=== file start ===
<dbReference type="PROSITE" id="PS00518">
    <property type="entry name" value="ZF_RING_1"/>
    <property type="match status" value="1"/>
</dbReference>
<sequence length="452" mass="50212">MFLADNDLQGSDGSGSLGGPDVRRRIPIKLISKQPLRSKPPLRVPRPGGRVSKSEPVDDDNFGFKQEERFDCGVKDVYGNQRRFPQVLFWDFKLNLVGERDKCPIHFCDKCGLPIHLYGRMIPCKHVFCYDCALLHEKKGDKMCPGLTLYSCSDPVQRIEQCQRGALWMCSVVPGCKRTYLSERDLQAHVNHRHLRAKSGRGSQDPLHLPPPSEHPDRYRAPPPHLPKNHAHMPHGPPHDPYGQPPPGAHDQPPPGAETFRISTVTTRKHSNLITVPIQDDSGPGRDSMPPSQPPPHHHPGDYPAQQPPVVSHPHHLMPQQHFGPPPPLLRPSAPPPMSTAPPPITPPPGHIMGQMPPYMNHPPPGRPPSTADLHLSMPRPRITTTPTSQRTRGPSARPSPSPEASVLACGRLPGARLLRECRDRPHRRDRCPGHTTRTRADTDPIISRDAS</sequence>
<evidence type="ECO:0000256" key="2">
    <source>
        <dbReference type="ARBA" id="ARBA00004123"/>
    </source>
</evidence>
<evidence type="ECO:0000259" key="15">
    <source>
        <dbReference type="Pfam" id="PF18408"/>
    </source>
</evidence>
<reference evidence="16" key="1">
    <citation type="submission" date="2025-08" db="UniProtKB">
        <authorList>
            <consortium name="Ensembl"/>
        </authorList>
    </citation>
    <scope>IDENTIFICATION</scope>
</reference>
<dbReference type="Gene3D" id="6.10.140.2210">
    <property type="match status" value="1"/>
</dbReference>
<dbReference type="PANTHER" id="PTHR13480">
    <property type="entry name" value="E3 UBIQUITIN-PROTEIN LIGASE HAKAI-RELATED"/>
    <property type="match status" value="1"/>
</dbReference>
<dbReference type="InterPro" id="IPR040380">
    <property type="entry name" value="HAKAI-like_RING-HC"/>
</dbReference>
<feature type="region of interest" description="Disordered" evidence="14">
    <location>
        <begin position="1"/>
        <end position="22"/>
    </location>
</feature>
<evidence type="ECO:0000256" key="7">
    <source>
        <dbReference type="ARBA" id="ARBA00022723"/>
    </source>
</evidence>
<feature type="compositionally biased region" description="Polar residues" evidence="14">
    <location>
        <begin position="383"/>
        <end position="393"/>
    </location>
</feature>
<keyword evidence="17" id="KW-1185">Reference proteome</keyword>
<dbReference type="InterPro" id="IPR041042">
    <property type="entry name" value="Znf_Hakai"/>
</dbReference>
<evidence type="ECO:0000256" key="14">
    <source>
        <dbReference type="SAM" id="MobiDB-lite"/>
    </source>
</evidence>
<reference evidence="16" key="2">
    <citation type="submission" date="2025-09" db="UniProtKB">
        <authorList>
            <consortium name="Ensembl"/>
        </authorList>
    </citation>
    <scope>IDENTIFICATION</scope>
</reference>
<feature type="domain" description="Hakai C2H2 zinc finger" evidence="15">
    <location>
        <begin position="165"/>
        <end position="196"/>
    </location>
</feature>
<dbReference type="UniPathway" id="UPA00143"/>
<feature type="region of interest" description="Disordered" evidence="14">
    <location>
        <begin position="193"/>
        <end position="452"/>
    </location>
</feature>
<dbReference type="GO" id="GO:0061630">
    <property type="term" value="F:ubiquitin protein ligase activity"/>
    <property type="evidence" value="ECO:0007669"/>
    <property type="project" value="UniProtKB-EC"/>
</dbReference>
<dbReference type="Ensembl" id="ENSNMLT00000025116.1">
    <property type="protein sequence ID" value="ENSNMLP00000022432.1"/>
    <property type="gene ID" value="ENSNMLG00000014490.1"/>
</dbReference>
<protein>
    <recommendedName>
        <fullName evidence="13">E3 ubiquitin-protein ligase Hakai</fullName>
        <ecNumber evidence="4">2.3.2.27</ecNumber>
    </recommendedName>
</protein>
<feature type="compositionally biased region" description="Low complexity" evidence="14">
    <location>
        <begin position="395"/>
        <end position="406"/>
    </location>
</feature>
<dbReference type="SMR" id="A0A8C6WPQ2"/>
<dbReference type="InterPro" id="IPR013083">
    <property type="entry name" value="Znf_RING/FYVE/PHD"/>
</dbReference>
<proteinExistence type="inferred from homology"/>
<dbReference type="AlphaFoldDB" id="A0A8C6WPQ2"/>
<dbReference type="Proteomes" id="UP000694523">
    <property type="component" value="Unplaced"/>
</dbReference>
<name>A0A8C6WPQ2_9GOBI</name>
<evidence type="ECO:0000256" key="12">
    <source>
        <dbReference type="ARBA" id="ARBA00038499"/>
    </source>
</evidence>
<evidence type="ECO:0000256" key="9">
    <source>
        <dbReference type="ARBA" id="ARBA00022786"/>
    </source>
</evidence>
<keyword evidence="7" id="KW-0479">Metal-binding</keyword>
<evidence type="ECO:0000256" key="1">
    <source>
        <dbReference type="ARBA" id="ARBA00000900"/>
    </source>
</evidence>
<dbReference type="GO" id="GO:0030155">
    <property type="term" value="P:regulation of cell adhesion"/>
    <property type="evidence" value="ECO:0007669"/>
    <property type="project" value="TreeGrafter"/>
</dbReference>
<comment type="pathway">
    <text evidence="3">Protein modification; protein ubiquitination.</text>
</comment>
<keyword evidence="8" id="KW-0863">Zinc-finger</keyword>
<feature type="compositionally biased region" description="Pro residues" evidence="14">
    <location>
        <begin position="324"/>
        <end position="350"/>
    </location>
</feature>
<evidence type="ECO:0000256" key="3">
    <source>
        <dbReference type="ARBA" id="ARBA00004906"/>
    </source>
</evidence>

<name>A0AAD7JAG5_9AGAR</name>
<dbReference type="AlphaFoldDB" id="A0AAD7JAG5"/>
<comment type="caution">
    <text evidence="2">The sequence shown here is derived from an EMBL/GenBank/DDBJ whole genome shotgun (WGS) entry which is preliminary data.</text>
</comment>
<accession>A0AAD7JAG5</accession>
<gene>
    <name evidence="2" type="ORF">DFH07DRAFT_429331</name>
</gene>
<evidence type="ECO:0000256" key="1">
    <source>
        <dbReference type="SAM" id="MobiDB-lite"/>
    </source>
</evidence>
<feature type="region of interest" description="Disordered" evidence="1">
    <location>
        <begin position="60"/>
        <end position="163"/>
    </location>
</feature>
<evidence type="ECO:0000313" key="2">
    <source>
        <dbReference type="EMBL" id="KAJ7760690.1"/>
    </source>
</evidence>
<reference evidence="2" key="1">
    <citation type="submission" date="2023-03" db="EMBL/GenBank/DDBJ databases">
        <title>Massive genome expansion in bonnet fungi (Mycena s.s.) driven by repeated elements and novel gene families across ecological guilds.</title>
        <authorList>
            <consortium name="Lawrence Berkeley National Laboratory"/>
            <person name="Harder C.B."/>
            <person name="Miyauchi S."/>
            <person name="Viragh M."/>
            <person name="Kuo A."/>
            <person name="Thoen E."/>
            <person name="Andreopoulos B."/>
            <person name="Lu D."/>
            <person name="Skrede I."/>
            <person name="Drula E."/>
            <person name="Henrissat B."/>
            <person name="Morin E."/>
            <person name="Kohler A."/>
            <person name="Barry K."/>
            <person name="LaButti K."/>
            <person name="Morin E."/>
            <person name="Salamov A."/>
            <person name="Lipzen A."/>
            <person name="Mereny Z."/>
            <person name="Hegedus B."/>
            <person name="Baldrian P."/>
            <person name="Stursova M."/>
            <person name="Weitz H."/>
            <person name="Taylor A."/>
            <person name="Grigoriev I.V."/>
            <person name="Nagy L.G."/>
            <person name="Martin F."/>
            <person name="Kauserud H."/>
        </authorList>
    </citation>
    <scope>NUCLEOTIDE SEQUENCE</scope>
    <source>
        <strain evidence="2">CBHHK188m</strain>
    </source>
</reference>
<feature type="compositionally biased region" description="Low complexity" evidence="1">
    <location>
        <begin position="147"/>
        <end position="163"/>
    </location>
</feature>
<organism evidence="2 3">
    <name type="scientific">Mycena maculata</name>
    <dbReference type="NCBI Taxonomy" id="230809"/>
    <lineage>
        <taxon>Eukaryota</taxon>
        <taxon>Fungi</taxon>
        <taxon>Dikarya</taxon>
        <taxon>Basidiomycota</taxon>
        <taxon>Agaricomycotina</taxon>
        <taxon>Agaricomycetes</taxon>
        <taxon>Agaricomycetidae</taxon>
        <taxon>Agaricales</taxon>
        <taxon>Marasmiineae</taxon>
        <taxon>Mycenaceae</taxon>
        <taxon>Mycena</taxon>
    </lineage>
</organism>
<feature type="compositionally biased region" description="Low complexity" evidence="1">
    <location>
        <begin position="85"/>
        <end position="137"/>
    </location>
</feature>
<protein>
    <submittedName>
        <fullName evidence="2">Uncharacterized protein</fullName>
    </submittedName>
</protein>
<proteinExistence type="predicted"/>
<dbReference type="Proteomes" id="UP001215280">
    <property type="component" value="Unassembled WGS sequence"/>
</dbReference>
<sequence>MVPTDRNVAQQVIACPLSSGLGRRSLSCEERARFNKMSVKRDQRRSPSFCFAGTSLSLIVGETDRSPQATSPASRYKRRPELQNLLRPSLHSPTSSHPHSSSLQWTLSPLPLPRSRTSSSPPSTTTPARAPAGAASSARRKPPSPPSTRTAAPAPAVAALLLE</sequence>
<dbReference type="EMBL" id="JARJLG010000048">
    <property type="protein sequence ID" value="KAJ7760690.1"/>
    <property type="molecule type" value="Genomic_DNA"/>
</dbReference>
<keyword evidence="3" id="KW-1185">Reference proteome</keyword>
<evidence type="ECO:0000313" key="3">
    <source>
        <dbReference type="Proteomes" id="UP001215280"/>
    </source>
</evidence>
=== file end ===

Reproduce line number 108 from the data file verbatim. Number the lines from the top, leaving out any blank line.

<dbReference type="Proteomes" id="UP000694523">